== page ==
Ellen G. White Writings

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Ellen G. White: The Early Elmshaven Years: 1900-1905 (vol. 5), Page 294

Chapter 22—“Meet It!”

It had been hoped that in connection with the destruction of the book plates in the Review and Herald fire, Dr. Kellogg would abandon the matter of publishing The Living Temple. But instead he sent the manuscript to a commercial printer in Battle Creek. Three thousand copies of the book were printed and began to make their way among Seventh-day Adventists.

When the book came from the press, discerning readers clearly saw that certain chapters were literally peppered with pantheistic teachings. Those in sympathy with the new philosophy held that this understanding of God would lead to holy living and to a deeper religious experience. As Seventh-day Adventist workers met, the conversation inevitably turned to the “new light” set forth in The Living Temple. Ellen White was still silent on the matter. The book was now in the field and being pressed upon the conferences with the urging that its sale would help to meet the costs of rebuilding the Battle Creek Sanitarium.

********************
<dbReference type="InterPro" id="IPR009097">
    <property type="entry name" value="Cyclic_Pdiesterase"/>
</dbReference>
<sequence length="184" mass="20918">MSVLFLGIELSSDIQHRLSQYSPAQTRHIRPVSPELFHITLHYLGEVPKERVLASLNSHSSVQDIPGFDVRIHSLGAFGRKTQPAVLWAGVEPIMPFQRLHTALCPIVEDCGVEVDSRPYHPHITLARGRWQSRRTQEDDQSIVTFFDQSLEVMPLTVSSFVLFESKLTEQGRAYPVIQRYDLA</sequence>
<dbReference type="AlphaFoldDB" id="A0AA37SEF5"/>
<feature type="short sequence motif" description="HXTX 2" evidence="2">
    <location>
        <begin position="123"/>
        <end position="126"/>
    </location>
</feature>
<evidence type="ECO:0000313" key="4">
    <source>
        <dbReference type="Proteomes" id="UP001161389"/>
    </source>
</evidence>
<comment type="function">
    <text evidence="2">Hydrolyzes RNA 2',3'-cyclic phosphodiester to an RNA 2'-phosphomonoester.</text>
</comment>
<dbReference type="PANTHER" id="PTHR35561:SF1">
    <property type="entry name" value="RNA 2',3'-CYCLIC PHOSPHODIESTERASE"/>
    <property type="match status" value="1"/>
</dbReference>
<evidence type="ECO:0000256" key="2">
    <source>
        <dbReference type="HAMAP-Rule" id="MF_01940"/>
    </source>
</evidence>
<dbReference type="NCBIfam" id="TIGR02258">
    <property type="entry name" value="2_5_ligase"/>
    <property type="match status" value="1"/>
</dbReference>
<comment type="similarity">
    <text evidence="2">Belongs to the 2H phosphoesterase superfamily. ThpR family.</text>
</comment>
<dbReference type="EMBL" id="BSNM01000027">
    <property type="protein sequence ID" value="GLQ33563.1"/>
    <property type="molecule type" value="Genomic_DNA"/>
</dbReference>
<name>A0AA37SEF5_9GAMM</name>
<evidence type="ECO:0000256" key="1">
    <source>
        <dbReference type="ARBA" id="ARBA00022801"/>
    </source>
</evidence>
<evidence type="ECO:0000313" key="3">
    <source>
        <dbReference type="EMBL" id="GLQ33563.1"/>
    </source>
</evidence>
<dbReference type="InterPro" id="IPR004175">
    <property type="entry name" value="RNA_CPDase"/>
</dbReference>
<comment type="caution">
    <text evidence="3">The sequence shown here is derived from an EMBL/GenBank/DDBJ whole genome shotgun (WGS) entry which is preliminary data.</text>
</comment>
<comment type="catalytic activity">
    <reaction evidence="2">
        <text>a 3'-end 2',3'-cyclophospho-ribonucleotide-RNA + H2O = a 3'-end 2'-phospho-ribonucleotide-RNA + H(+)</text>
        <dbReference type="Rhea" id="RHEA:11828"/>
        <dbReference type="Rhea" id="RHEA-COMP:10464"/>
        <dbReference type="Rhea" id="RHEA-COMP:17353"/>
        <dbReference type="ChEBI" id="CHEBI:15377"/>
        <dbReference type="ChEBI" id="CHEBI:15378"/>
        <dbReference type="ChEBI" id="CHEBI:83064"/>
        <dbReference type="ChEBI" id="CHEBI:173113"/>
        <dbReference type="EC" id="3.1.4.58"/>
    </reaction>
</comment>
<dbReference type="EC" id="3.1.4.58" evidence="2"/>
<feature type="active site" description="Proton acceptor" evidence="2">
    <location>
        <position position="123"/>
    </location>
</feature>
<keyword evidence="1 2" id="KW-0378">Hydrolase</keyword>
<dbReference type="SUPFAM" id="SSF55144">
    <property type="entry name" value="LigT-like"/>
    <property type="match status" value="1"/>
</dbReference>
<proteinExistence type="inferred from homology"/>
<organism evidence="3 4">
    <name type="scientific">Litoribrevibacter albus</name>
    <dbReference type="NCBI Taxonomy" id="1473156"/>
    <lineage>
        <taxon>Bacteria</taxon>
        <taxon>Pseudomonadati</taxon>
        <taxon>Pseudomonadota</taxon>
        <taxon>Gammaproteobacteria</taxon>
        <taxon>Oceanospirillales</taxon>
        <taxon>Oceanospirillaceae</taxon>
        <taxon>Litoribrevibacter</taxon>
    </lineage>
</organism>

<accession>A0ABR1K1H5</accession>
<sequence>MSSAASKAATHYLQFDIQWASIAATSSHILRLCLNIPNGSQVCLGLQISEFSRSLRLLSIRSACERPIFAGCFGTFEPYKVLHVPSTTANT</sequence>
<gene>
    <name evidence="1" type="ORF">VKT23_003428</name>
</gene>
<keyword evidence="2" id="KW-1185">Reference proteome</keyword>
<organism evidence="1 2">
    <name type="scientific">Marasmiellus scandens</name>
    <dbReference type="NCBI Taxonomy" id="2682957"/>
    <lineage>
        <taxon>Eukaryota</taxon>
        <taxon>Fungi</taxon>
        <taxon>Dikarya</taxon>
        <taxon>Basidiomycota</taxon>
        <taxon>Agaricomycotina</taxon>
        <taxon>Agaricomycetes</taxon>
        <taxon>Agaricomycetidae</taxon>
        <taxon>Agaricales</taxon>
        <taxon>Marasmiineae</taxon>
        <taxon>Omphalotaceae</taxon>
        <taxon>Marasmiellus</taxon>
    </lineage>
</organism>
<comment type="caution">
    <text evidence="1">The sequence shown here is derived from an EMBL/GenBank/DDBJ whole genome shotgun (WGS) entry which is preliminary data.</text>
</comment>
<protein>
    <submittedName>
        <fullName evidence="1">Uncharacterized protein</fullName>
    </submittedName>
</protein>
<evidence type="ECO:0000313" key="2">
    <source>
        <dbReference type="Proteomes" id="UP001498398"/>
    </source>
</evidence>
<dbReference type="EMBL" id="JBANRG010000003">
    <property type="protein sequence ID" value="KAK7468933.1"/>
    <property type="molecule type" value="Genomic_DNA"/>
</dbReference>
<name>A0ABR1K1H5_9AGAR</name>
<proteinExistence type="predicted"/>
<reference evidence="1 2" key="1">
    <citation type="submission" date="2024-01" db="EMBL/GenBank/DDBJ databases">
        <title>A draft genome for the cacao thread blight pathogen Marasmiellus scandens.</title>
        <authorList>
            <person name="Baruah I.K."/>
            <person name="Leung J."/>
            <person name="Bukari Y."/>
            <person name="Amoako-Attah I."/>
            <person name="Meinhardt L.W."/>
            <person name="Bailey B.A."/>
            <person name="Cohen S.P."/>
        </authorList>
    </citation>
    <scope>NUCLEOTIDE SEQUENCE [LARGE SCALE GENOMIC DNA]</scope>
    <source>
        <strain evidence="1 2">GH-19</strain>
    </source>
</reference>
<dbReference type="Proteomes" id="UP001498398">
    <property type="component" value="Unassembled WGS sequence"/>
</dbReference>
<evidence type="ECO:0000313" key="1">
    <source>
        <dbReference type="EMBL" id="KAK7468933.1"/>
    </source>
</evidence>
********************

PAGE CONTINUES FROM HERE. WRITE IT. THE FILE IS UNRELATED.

The leading officers of the General Conference, on July 31, 1903, wrote a letter to conference presidents, pointing out that the book had been considered at the 1902 Autumn Council, and that certain teachings in it were seriously questioned:

“It seemed to the Committee that while it was not a proper thing for a General Conference council to pass formally upon any question of religious teaching, it was likewise not a proper thing to recommend the circulation of literature so seriously

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